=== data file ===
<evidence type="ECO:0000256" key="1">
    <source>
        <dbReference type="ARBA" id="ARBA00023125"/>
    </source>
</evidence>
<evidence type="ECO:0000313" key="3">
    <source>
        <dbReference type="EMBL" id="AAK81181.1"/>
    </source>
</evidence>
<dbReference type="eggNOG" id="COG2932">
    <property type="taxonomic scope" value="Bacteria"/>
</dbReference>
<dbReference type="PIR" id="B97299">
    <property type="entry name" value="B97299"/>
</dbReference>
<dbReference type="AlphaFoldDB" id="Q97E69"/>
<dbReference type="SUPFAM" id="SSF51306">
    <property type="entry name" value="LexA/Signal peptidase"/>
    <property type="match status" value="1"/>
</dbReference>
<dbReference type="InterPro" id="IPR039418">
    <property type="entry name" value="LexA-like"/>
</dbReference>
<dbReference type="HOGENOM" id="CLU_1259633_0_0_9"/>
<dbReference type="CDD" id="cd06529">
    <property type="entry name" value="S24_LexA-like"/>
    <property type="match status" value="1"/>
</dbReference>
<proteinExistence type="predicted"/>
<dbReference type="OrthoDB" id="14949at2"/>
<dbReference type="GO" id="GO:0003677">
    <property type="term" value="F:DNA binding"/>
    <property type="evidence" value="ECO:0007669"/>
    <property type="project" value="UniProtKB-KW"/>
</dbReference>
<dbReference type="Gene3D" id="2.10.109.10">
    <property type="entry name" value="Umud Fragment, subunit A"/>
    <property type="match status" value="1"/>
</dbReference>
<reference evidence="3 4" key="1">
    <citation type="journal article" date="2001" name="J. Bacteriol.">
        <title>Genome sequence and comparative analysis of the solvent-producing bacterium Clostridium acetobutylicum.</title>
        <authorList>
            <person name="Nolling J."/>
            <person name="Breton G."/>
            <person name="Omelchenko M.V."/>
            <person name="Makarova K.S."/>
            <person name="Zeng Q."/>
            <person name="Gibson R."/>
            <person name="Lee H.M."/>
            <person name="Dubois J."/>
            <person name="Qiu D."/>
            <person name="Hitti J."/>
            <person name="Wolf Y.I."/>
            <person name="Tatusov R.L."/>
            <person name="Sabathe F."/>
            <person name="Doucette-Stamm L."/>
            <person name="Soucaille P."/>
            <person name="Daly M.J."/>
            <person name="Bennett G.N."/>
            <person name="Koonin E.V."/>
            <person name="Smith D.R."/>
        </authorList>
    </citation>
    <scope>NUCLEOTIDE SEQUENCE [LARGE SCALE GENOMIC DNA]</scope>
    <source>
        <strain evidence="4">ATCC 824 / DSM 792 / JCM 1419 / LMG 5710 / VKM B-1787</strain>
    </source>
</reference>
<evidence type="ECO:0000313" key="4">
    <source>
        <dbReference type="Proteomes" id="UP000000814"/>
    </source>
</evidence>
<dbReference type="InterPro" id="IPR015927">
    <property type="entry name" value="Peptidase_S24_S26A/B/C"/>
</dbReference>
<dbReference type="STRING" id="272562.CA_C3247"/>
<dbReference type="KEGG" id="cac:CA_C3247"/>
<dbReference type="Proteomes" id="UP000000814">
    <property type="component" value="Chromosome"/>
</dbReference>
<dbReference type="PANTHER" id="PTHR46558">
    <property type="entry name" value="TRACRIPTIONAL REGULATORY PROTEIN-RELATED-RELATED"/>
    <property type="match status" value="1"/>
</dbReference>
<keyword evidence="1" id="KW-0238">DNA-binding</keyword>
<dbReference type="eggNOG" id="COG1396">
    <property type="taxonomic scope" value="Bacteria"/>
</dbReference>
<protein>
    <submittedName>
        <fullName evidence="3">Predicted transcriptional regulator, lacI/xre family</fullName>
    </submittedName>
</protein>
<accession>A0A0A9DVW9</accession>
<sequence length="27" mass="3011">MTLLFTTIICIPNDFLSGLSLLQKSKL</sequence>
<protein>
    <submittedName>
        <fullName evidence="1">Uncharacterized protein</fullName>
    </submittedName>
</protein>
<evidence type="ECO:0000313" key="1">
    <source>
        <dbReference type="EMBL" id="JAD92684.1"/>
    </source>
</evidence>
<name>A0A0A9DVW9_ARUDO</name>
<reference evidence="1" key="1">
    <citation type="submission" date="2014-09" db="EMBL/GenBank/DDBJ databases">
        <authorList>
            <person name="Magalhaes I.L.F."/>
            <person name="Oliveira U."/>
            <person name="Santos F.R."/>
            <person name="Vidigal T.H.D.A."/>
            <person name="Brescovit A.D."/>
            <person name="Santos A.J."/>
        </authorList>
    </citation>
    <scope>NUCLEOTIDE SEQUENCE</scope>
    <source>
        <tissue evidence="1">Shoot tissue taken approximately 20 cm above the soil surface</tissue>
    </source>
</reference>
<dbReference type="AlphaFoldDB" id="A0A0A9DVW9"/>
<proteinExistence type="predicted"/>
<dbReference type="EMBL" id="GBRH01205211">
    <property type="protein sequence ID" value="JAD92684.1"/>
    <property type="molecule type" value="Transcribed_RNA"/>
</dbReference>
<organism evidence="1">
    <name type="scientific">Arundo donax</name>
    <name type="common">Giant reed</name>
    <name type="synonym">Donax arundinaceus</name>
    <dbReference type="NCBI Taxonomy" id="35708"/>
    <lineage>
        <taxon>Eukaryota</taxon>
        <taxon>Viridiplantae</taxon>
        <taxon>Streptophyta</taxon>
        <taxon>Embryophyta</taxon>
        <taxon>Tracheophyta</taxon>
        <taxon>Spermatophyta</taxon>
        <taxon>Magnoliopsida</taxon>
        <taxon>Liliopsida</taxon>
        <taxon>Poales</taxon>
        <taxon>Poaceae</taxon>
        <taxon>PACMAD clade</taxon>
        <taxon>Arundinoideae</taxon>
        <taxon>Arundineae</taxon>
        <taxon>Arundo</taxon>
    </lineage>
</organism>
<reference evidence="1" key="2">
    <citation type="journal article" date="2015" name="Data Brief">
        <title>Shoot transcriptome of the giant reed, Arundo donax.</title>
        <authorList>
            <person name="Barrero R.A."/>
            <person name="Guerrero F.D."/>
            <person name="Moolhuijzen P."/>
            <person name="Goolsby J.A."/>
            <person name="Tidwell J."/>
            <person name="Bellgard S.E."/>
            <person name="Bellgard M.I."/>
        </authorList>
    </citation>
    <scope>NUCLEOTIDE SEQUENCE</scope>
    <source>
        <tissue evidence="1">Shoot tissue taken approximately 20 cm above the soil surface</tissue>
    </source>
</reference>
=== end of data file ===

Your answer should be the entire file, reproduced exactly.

<evidence type="ECO:0000256" key="1">
    <source>
        <dbReference type="ARBA" id="ARBA00023125"/>
    </source>
</evidence>
<evidence type="ECO:0000313" key="3">
    <source>
        <dbReference type="EMBL" id="AAK81181.1"/>
    </source>
</evidence>
<dbReference type="eggNOG" id="COG2932">
    <property type="taxonomic scope" value="Bacteria"/>
</dbReference>
<dbReference type="PIR" id="B97299">
    <property type="entry name" value="B97299"/>
</dbReference>
<dbReference type="AlphaFoldDB" id="Q97E69"/>
<dbReference type="SUPFAM" id="SSF51306">
    <property type="entry name" value="LexA/Signal peptidase"/>
    <property type="match status" value="1"/>
</dbReference>
<dbReference type="InterPro" id="IPR039418">
    <property type="entry name" value="LexA-like"/>
</dbReference>
<dbReference type="HOGENOM" id="CLU_1259633_0_0_9"/>
<dbReference type="CDD" id="cd06529">
    <property type="entry name" value="S24_LexA-like"/>
    <property type="match status" value="1"/>
</dbReference>
<proteinExistence type="predicted"/>
<dbReference type="OrthoDB" id="14949at2"/>
<dbReference type="GO" id="GO:0003677">
    <property type="term" value="F:DNA binding"/>
    <property type="evidence" value="ECO:0007669"/>
    <property type="project" value="UniProtKB-KW"/>
</dbReference>
<dbReference type="Gene3D" id="2.10.109.10">
    <property type="entry name" value="Umud Fragment, subunit A"/>
    <property type="match status" value="1"/>
</dbReference>
<reference evidence="3 4" key="1">
    <citation type="journal article" date="2001" name="J. Bacteriol.">
        <title>Genome sequence and comparative analysis of the solvent-producing bacterium Clostridium acetobutylicum.</title>
        <authorList>
            <person name="Nolling J."/>
            <person name="Breton G."/>
            <person name="Omelchenko M.V."/>
            <person name="Makarova K.S."/>
            <person name="Zeng Q."/>
            <person name="Gibson R."/>
            <person name="Lee H.M."/>
            <person name="Dubois J."/>
            <person name="Qiu D."/>
            <person name="Hitti J."/>
            <person name="Wolf Y.I."/>
            <person name="Tatusov R.L."/>
            <person name="Sabathe F."/>
            <person name="Doucette-Stamm L."/>
            <person name="Soucaille P."/>
            <person name="Daly M.J."/>
            <person name="Bennett G.N."/>
            <person name="Koonin E.V."/>
            <person name="Smith D.R."/>
        </authorList>
    </citation>
    <scope>NUCLEOTIDE SEQUENCE [LARGE SCALE GENOMIC DNA]</scope>
    <source>
        <strain evidence="4">ATCC 824 / DSM 792 / JCM 1419 / LMG 5710 / VKM B-1787</strain>
    </source>
</reference>
<evidence type="ECO:0000313" key="4">
    <source>
        <dbReference type="Proteomes" id="UP000000814"/>
    </source>
</evidence>
<dbReference type="InterPro" id="IPR015927">
    <property type="entry name" value="Peptidase_S24_S26A/B/C"/>
</dbReference>
<dbReference type="STRING" id="272562.CA_C3247"/>
<dbReference type="KEGG" id="cac:CA_C3247"/>
<dbReference type="Proteomes" id="UP000000814">
    <property type="component" value="Chromosome"/>
</dbReference>
<dbReference type="PANTHER" id="PTHR46558">
    <property type="entry name" value="TRACRIPTIONAL REGULATORY PROTEIN-RELATED-RELATED"/>
    <property type="match status" value="1"/>
</dbReference>
<keyword evidence="1" id="KW-0238">DNA-binding</keyword>
<dbReference type="eggNOG" id="COG1396">
    <property type="taxonomic scope" value="Bacteria"/>
</dbReference>
<protein>
    <submittedName>
        <fullName evidence="3">Predicted transcriptional regulator, lacI/xre family</fullName>
    </submittedName>
</protein>
<accession>A0A0A9DVW9</accession>
<sequence length="27" mass="3011">MTLLFTTIICIPNDFLSGLSLLQKSKL</sequence>
<protein>
    <submittedName>
        <fullName evidence="1">Uncharacterized protein</fullName>
    </submittedName>
</protein>
<evidence type="ECO:0000313" key="1">
    <source>
        <dbReference type="EMBL" id="JAD92684.1"/>
    </source>
</evidence>
<name>A0A0A9DVW9_ARUDO</name>
<reference evidence="1" key="1">
    <citation type="submission" date="2014-09" db="EMBL/GenBank/DDBJ databases">
        <authorList>
            <person name="Magalhaes I.L.F."/>
            <person name="Oliveira U."/>
            <person name="Santos F.R."/>
            <person name="Vidigal T.H.D.A."/>
            <person name="Brescovit A.D."/>
            <person name="Santos A.J."/>
        </authorList>
    </citation>
    <scope>NUCLEOTIDE SEQUENCE</scope>
    <source>
        <tissue evidence="1">Shoot tissue taken approximately 20 cm above the soil surface</tissue>
    </source>
</reference>
<dbReference type="AlphaFoldDB" id="A0A0A9DVW9"/>
<proteinExistence type="predicted"/>
<dbReference type="EMBL" id="GBRH01205211">
    <property type="protein sequence ID" value="JAD92684.1"/>
    <property type="molecule type" value="Transcribed_RNA"/>
</dbReference>
<organism evidence="1">
    <name type="scientific">Arundo donax</name>
    <name type="common">Giant reed</name>
    <name type="synonym">Donax arundinaceus</name>
    <dbReference type="NCBI Taxonomy" id="35708"/>
    <lineage>
        <taxon>Eukaryota</taxon>
        <taxon>Viridiplantae</taxon>
        <taxon>Streptophyta</taxon>
        <taxon>Embryophyta</taxon>
        <taxon>Tracheophyta</taxon>
        <taxon>Spermatophyta</taxon>
        <taxon>Magnoliopsida</taxon>
        <taxon>Liliopsida</taxon>
        <taxon>Poales</taxon>
        <taxon>Poaceae</taxon>
        <taxon>PACMAD clade</taxon>
        <taxon>Arundinoideae</taxon>
        <taxon>Arundineae</taxon>
        <taxon>Arundo</taxon>
    </lineage>
</organism>
<reference evidence="1" key="2">
    <citation type="journal article" date="2015" name="Data Brief">
        <title>Shoot transcriptome of the giant reed, Arundo donax.</title>
        <authorList>
            <person name="Barrero R.A."/>
            <person name="Guerrero F.D."/>
            <person name="Moolhuijzen P."/>
            <person name="Goolsby J.A."/>
            <person name="Tidwell J."/>
            <person name="Bellgard S.E."/>
            <person name="Bellgard M.I."/>
        </authorList>
    </citation>
    <scope>NUCLEOTIDE SEQUENCE</scope>
    <source>
        <tissue evidence="1">Shoot tissue taken approximately 20 cm above the soil surface</tissue>
    </source>
</reference>